Parliament accepts bill seeking to abolish Hulhumale’ Magistrate Court

Parliament today accepted amendments to the Judicature Act submitted by Independent MP Mohamed ‘Kutti’ Nasheed to abolish the magistrate court in Hulhumale’.

The legislation (Dhivehi) was narrowly accepted for consideration with 32 votes in favour, 31 against as well as one abstention and sent to the Independent Institutions Committee for review.

The Independent MP for Kulhudhufushi South proposed the amendments in December 2012, following a controversial 4-3 Supreme Court ruling declaring the Hulhumale’ Magistrate Court legitimate.

The judgment cleared the way for the magistrate court to proceed with the trial of former President Mohamed Nasheed on charges of illegally detaining Criminal Court Chief Judge Abdulla Mohamed in January 2012.

Nasheed’s formerly ruling Maldivian Democratic Party (MDP) disputes the legitimacy of the magistrate court, contending that it was created by the Judicial Service Commission (JSC) in violation of the Judicature Act.

Writing in his personal blog after submitting the amendments, MP Nasheed explained that he would have accepted the apex court’s decision as final and incontrovertible if Supreme Court Justice Adam Mohamed Abdulla – chair of the JSC – had recused himself.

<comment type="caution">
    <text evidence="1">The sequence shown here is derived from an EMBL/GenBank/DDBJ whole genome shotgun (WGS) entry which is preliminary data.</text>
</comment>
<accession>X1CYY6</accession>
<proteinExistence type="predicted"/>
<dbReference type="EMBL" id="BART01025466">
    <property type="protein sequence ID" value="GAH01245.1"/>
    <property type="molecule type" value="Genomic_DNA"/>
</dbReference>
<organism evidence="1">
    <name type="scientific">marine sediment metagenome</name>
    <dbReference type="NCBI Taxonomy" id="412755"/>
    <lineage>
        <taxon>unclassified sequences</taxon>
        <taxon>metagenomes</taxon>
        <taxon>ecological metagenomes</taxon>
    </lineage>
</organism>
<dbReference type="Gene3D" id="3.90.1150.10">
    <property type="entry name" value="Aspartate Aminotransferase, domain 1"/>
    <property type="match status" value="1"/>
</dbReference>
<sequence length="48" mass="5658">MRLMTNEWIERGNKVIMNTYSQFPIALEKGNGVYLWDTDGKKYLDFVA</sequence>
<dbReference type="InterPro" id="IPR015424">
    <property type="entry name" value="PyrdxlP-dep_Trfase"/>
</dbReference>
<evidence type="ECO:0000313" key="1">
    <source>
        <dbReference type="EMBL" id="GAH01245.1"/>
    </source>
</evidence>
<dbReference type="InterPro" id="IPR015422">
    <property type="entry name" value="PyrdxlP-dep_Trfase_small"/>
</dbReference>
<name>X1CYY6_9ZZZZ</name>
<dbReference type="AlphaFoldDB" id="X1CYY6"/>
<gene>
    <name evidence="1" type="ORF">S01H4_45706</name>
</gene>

“The [Hulhumale’] court was formed by the commission. The vote on forming the court was called at a meeting of the commission chaired by [Justice Adam Mohamed]. The case requesting the Supreme Court to declare the court legitimate was submitted by the commission chaired by the justice,” Nasheed wrote.

Justice Adam Mohamed “created the court, filed the case, and decided the case in his favour,” Nasheed wrote.

Echoing the criticism, former Attorney General Husnu Suood, who argued the case at the Supreme Court, described the decision at the time as “a case of actual bias because JSC would [have] lost the case without the vote of JSC president: 3 for 3 against, [tie-breaking] vote by JSC [president].”

Chief Justice Ahmed Faiz Hussain, Justice Abdulla Areef and Justice Muthasim Adnan had delivered the dissenting opinion ruling that the magistrate court was not established in accordance with the Judicature Act.

MP Nasheed’s amendments would meanwhile see the magistrate court abolished and its cases transferred to the superior courts (Criminal Court, Civil Court, Family Court, Juvenile Court and Drug Court) in Male’.

Moreover, an article would be added to the Judicature Act explicitly stating that the islands of Hulhumale’ and Vilimale’ should be considered part of Male’ City.

Vili-Maafanu and Hulhu-Henveiru are both electoral districts or constituencies in the capital with elected MPs and city councillors.


In a blogpost in October 2012, Nasheed observed that the Judicature Act stipulates that magistrate courts should be set up in inhabited islands aside from Male’ without a division of the trial courts (Criminal Court, Civil Court, Family Court, Drug Court and Juvenile Court).

According to appendix two of the constitution, Hulhumale’ is a district or ward of Male’ and not a separate inhabited island.

The former magistrate court at Hulhumale’ – controversially set up by the JSC before the enactment of the Judicature Act in October 2010 – should therefore have been dissolved when the Judicature Act was ratified, Nasheed contended.